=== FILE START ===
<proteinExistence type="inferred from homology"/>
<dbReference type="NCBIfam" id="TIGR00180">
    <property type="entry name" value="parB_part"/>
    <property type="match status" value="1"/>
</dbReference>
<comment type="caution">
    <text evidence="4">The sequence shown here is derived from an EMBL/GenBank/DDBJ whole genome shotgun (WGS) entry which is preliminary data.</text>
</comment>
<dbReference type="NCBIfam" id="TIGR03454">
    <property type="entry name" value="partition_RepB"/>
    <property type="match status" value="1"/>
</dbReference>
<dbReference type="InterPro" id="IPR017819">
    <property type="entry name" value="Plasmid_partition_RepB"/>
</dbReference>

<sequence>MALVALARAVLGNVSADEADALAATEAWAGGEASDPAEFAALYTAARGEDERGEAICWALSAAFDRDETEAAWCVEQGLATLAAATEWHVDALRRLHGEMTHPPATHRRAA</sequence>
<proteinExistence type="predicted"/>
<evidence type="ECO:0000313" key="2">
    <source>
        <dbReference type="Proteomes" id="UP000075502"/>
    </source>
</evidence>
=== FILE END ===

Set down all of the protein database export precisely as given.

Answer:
<proteinExistence type="inferred from homology"/>
<dbReference type="NCBIfam" id="TIGR00180">
    <property type="entry name" value="parB_part"/>
    <property type="match status" value="1"/>
</dbReference>
<comment type="caution">
    <text evidence="4">The sequence shown here is derived from an EMBL/GenBank/DDBJ whole genome shotgun (WGS) entry which is preliminary data.</text>
</comment>
<dbReference type="NCBIfam" id="TIGR03454">
    <property type="entry name" value="partition_RepB"/>
    <property type="match status" value="1"/>
</dbReference>
<dbReference type="InterPro" id="IPR017819">
    <property type="entry name" value="Plasmid_partition_RepB"/>
</dbReference>

<sequence>MALVALARAVLGNVSADEADALAATEAWAGGEASDPAEFAALYTAARGEDERGEAICWALSAAFDRDETEAAWCVEQGLATLAAATEWHVDALRRLHGEMTHPPATHRRAA</sequence>
<proteinExistence type="predicted"/>
<evidence type="ECO:0000313" key="2">
    <source>
        <dbReference type="Proteomes" id="UP000075502"/>
    </source>
</evidence>